Rep. DelBene Meets for Riverside Roundtable

Congresswoman DelBene met with outdoor recreation and conservation leaders for a hike and roundtable luncheon.
The Mountaineers The Mountaineers
August 11, 2016

On Aug 10, The Mountaineers joined Congresswoman DelBene, and a number of other organizations and companies involved in outdoor recreation and conservation, for a hike along the North Fork Nooksack River. An important artery of Mt. Baker-Snoqualmie National Forest, the Nooksack is one of our favorite outdoor playgrounds. The thundering waters provided the perfect backdrop for a discussion that included a dozen diverse representatives  all championing the connection between conservation, outdoor recreation, and strong local economies. 

The Big Picture

The Mountaineers were honored to join forces with wildlife groups, outfitters, business owners, and community leaders to share our conservation vision with the Congresswoman. The group hiked along the Horseshoe Bend Trail, parallelling the North Fork Nooksack, to learn about salmon and other native fish of the Nooksack River. Then, we enjoyed a roundtable lunch at the Shuksan Picnic Area, a newly-renovated day use site and a wonderful example of infrastructure funding at work.

All the discussion topics came back to same central theme: protection and access. Investing in the protection and accessibility of wild places fosters a recreation economy that pays dividends for local communities – both economically and for the well-being that spending time in nature brings to everyone. And investing is the right thing to do: we believe that everyone – from urban to rural communities - deserves to experience the natural wonders found on our nation’s public lands.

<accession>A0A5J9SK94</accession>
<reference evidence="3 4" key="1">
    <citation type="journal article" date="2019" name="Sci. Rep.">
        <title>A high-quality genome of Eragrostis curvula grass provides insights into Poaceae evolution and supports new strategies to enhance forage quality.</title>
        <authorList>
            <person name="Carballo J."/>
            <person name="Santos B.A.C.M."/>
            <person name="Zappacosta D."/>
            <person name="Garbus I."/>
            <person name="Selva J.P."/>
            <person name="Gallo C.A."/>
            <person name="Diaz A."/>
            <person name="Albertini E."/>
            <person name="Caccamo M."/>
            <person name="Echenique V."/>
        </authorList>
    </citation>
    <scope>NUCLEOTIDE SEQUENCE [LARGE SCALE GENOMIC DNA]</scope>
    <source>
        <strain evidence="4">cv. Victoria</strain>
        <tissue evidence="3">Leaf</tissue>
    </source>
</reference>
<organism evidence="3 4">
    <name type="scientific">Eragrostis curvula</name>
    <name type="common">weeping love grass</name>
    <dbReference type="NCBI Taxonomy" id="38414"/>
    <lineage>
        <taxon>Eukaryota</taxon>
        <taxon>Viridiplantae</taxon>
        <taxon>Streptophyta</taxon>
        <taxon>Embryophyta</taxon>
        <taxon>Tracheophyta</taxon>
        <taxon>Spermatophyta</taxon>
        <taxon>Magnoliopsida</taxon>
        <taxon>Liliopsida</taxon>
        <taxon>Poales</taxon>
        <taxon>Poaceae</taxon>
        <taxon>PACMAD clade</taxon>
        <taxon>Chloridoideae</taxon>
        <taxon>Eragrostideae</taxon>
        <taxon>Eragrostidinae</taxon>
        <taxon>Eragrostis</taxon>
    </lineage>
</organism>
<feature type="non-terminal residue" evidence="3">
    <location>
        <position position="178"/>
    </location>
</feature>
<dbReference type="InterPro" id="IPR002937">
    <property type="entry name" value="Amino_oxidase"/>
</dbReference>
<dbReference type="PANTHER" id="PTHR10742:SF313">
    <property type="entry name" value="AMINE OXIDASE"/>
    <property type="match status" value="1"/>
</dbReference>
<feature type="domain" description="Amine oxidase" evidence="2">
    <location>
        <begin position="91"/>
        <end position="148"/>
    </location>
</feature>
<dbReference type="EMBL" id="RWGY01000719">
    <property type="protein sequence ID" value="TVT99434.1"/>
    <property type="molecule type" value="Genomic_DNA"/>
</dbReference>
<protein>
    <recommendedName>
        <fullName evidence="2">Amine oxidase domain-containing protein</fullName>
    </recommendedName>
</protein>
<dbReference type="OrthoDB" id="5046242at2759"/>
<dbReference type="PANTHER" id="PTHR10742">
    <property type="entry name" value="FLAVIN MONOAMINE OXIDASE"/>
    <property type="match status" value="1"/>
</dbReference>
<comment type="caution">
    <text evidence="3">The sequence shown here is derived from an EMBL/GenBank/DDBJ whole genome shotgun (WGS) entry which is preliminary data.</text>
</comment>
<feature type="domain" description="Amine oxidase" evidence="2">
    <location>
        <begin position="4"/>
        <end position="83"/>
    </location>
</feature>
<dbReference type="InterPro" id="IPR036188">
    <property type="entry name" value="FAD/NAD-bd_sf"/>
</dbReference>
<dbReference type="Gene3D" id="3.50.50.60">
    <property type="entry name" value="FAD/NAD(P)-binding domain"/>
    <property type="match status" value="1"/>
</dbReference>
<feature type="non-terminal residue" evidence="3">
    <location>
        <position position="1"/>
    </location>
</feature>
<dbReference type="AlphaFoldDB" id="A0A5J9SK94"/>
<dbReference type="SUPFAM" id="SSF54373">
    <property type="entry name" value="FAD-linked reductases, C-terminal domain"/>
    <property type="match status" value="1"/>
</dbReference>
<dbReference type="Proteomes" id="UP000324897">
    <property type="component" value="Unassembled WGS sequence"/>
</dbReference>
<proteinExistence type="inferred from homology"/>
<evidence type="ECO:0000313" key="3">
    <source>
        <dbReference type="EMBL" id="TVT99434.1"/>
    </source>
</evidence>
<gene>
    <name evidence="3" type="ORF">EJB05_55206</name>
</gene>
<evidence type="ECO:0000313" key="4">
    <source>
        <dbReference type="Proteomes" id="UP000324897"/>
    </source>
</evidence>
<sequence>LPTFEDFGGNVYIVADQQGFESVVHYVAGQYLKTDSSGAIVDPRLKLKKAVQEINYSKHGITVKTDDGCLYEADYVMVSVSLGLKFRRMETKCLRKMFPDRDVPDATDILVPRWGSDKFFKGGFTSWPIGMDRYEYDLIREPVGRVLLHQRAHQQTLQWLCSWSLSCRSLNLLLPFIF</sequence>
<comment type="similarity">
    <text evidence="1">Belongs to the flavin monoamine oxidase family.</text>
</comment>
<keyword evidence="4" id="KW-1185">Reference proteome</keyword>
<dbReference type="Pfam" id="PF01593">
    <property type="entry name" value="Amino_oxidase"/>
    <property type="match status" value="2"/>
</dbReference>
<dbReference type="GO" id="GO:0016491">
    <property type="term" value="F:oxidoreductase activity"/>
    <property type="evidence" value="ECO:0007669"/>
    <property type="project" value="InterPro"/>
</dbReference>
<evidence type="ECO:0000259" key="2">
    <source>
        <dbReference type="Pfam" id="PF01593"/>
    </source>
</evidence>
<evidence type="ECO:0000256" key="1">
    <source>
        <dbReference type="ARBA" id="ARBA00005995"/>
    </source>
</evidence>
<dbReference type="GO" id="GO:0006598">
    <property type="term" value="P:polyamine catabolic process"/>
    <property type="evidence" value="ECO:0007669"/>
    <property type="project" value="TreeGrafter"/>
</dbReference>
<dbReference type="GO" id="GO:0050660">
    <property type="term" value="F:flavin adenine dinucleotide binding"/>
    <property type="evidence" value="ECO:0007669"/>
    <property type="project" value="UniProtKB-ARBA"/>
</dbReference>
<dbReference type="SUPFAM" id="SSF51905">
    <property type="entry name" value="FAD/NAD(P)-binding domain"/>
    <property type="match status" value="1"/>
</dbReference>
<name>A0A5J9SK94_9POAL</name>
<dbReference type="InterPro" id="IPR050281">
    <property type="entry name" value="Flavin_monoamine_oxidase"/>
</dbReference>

Roundtable Discussion Highlights

  • Wild and Scenic Designation for the Nooksack River: This designation would guarantee permanent protection for the Nooksack. Fed by the glacier snowmelt of Mt. Baker and Shuksan, the river weaves all the way to the Salish Sea – an essential part of the region’s wilderness character. Many of the recreational experiences we all enjoy benefit from a close connection to water and rivers like the Nooksack. Scenic waterways enhance hiking, paddling, backpacking, and camping. We are pleased to support our partners at American Rivers for their leadership in protecting rivers that are a part of our recreational pursuits.
  • Infrastructure Funding: From trail signs to picnic areas and river access points, infrastructure investments allow people to enjoy wild places with the least amount of impact. Congressional leadership can help make major strides towards this goal. The reauthorization of the Land and Water Conservation Fund, the Federal Land Recreation Enhancement Act, and the Federal Land Access Program, are all areas calling for Congressional support. DelBene has been a strong advocate in Congress for these kinds of investments. 
  • Land Management Resources: Land managers, like the National Forest Service, need our support to provide outdoor access and protect wild places. The Forest Service’s new streamlined permitting process for outfitters and guides is a great step in the right direction. (Mount Baker-Snoqualmie National Forest’s work increasing permitted days on Mt. Baker has set a national example for increasing facilitated access to our public lands.) Mt. Baker-Snoqualmie National Forest has also taken the initiative to develop an Access Travel Management Plan for the Nooksack River watershed that helps prioritize investments in roads that provide access to recreation destinations. However, we all need to continue to advocate for more land management resources, especially in light of the recent strain wildfires have placed on departments.